Sunday, December 5, 2010

Market Square renovations designed for ‘desirable use’

Published in: The Globe
Originally published: September 14, 2010
By Kalea Hall 
Senior elementary education major Sarah Homyk likes the newly renovated Market Square, and said it "seems more friendly."
Adam Steinsdoerfer, a junior cinema and digital arts major, disagrees with Homyk. He feels the new Market Square is very bland. He pointed out that the square's landscaping was much better before the renovation.
David Montanez, owner of Las Velas, said his 430 Market Street business has improved since the opening of the renovated square and he is hoping it will continue to get better.
"If you come in the morning and just sit in one of those tables in the center, there's a lot of people passing through all the time. It became a place for people instead of a place for cars," says Geof Comings, Economic Development Manager for the Pittsburgh Downtown Partnership (PPD).
These are the responses after the completion of the over a year long, nearly $5 million remake of Market Square. The new Market Square has allowed vendors to receive more business, and also promotes a friendlier environment for Pittsburgh residents to enjoy.

The plans to remake Market Square began in 2000, after Projects for Public Spaces came to Downtown Pittsburgh and observed that the square was "used by a population that was doing more harm than good, for the businesses and for the perception of the city," according to Comings. The Pittsburgh population revealed in a study, that they too believed the square was a negative place.  Four out of five of the top replies regarding Market Square were negative, with bum and drug ridden stated as the main reasons. 
"For what is the heart of downtown Pittsburgh, that's horrible for that to be the common perception," Comings said.
 According to Comings, the City of Pittsburgh and the PDP acting as a "liaison between the city and the businesses." They assessed how the square could be put to a more "desirable use."  Comings revealed, the main way of doing this was to develop wider sidewalks and create a "clear vision line, so one could see all the way through."
"Because the sidewalks were so much narrower at that point, the idea was that if they were put to a more desirable use, that would hopefully discourage the negatives that were taking place in Market Square and then encourage the behavior people wanted to see," Comings said. "Sidewalks are now, I think, an average of 22 feet wide, with the goal of having a lot of outdoor dining.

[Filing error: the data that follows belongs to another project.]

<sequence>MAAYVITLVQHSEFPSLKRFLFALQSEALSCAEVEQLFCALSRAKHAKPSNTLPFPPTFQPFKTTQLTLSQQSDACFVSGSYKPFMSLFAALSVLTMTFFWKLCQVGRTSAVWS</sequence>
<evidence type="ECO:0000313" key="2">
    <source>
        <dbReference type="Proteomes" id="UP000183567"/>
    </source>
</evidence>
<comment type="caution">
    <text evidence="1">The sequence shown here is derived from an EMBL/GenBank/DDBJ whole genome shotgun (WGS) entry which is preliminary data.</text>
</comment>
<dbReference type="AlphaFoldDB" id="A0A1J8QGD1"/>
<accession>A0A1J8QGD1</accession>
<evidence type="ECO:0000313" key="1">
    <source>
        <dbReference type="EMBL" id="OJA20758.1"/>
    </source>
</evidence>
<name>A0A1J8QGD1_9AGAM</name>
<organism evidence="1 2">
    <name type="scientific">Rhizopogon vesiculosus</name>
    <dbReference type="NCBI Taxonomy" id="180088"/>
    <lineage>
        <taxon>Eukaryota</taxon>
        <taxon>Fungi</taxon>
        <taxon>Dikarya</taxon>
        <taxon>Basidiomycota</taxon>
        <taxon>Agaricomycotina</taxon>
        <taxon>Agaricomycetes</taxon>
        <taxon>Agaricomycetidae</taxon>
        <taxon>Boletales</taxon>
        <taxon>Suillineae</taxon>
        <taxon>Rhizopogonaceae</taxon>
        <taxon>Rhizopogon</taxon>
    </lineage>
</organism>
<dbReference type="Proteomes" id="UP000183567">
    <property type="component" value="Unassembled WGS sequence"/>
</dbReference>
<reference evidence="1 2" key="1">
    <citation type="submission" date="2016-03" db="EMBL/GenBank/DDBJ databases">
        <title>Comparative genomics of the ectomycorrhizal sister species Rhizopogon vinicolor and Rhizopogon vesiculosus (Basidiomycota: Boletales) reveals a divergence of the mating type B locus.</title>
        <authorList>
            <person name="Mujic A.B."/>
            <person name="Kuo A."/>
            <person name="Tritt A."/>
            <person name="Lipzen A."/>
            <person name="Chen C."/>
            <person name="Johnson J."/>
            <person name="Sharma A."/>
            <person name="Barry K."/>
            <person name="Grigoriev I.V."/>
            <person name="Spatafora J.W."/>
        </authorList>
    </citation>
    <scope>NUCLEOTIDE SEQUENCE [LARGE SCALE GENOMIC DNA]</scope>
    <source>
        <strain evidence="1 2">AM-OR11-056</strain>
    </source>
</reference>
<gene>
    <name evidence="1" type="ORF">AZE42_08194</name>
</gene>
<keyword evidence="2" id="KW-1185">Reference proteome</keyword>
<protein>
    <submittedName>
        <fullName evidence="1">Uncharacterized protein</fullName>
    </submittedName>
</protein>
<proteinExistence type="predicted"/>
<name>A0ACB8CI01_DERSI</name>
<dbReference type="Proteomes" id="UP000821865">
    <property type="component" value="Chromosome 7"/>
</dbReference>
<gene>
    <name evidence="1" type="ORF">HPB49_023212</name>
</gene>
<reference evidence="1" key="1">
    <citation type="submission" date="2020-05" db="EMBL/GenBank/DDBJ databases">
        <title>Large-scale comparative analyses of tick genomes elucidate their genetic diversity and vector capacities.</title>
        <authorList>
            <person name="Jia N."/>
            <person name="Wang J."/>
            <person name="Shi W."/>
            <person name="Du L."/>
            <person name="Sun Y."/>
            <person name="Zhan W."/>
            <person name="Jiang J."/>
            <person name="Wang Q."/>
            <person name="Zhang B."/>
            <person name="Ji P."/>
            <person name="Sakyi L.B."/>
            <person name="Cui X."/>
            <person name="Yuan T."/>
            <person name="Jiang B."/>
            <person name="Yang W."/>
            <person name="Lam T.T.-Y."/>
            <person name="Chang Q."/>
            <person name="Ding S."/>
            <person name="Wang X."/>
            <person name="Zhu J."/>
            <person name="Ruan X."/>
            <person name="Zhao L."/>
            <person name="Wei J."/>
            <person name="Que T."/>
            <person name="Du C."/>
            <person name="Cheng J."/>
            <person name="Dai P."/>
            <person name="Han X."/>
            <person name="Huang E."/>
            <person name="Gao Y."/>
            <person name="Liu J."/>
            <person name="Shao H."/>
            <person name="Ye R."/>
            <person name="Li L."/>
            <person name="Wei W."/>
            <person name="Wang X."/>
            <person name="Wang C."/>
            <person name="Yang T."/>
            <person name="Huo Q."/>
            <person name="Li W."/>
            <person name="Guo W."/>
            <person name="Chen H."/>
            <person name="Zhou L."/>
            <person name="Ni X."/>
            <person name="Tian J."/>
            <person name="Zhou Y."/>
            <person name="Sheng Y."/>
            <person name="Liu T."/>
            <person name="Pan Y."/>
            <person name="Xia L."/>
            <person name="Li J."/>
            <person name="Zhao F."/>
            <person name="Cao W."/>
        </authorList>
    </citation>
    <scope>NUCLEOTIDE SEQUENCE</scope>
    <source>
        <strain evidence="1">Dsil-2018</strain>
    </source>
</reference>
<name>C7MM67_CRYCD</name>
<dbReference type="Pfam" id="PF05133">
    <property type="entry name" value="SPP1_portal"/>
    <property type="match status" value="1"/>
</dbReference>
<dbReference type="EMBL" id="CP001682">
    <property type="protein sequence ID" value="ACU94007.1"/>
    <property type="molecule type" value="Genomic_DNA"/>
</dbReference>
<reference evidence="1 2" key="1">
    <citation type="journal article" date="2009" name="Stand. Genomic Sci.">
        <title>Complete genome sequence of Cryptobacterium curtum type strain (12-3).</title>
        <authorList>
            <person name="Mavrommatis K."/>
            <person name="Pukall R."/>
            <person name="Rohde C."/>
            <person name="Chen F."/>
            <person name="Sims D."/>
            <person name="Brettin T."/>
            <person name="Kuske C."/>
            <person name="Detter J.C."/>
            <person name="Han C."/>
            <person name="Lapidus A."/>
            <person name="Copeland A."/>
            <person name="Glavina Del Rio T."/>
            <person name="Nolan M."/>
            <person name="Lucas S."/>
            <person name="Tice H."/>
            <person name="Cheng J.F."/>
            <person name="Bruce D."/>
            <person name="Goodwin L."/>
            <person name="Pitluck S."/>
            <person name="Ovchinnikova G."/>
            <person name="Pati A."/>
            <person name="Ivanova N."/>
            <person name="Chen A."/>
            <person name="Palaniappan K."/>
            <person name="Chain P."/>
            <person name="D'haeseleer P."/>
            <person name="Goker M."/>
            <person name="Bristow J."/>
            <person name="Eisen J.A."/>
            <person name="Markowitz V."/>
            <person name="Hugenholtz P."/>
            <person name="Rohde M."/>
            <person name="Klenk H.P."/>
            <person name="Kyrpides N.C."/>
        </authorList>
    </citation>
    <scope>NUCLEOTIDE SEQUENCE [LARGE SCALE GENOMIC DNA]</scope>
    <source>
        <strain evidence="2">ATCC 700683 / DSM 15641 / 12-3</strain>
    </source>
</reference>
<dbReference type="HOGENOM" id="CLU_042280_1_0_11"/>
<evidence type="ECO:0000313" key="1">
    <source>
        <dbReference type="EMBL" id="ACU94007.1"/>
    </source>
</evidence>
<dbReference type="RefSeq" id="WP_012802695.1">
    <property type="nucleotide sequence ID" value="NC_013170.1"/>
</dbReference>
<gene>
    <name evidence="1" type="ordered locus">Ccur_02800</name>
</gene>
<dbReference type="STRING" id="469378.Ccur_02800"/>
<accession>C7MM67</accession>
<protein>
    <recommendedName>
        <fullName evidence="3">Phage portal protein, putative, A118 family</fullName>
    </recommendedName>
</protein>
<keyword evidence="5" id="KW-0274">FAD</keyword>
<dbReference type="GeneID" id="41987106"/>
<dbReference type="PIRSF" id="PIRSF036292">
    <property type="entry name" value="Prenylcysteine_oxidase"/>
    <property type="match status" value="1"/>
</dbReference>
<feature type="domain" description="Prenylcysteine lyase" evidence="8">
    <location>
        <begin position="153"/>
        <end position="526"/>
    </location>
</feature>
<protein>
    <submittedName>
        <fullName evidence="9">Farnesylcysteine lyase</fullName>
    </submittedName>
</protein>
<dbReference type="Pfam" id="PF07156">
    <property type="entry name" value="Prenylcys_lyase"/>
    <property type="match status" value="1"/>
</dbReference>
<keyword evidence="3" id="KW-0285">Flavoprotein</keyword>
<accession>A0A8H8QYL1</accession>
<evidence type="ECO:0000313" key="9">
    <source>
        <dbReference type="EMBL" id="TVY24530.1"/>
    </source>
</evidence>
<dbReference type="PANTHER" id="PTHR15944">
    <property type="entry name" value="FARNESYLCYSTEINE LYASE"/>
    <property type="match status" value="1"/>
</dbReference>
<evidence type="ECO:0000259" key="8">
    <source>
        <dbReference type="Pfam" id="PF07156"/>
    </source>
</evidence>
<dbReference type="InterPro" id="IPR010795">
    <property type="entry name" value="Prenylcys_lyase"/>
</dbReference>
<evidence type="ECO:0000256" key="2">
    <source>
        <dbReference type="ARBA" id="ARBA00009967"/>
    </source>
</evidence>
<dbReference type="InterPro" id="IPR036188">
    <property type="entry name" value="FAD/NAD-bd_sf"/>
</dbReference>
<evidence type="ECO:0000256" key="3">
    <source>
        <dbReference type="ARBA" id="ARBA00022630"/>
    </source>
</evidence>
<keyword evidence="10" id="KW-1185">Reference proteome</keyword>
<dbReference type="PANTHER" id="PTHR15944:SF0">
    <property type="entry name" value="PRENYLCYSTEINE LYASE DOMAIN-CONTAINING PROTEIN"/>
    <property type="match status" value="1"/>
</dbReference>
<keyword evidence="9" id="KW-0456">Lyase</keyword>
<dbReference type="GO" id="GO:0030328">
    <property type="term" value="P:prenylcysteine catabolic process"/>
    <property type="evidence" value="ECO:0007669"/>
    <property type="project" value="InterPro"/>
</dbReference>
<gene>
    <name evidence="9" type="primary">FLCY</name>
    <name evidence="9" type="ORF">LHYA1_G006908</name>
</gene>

Some Point Park University students, like Homyk, agree that they like the new square.
"It's nice that they don't have any through traffic anymore," said Tess Montoya, junior, dance major. "It's nice to have places to sit and hang out."
Sophomore, sports, art, and entertainment major, Kelsey Robertson, agrees with Montoya, by saying that new square is "not busy with cars like downtown," so one is able to sit and relax.
Like Steinsdoerfer, some Pittsburgh residents do not care for the new square. Comings said the biggest complaint is about the trees and the non-existent fountain. The square was never supposed to have a fountain and it will take some time for the transplanted trees to fill in the ones that were there for 20 or 30 years, according to Comings.  
Property owners in Market Square like the renovations. Montanez revealed that business during construction was bad, but now, he says that business has improved.
"I think it's great. I love the renovations. I love everything that they've been doing," Montanez said.
Jordan Nicholas, co-owner of Nicholas Coffee and Tea Co., agrees that business has improved with the renovations.
"It's given us exposure to people who haven't come to the square," Nicholas said.
1902 Landmark Tavern and Costanzo's did fold during the construction process, Comings said. Although, the space where the tavern was may soon be holding a "trendy restaurant," Nicholas said, whose family owns the property.
Comings revealed that all the businesses took a hit during the construction process, but if you ask them now they will say it was worth it.  According to Comings, Primanti Bros. is thriving and there are more businesses than there were before the construction took place, reported Comings.
"It's been a process of getting more desirable businesses and making it more attractive to a broader group of people," Comings said.
According to Comings, merchants in the square are "excited about the potential" for future events that may be held. He said, the new Market Square was established as a place for people to sit, cross through and the wide space available makes it great for events. Comings said they will be adding more seating to the square and are hoping to work with universities around the area to create some sort of student dining program.
Robertson, as a Point Park student, said she thinks the idea of a student program would be perfect.
"Give credit to the students somehow," she said.
With the grand opening of the square set for October 2010, Comings feels the mission of remaking Market Square into a more desirable area has been accomplished.
"It's 3:30 on a Wednesday afternoon and I don't see anyone with a brown paper bag and a 40 ounce, and that's who would have been there a few years ago," Comings said.

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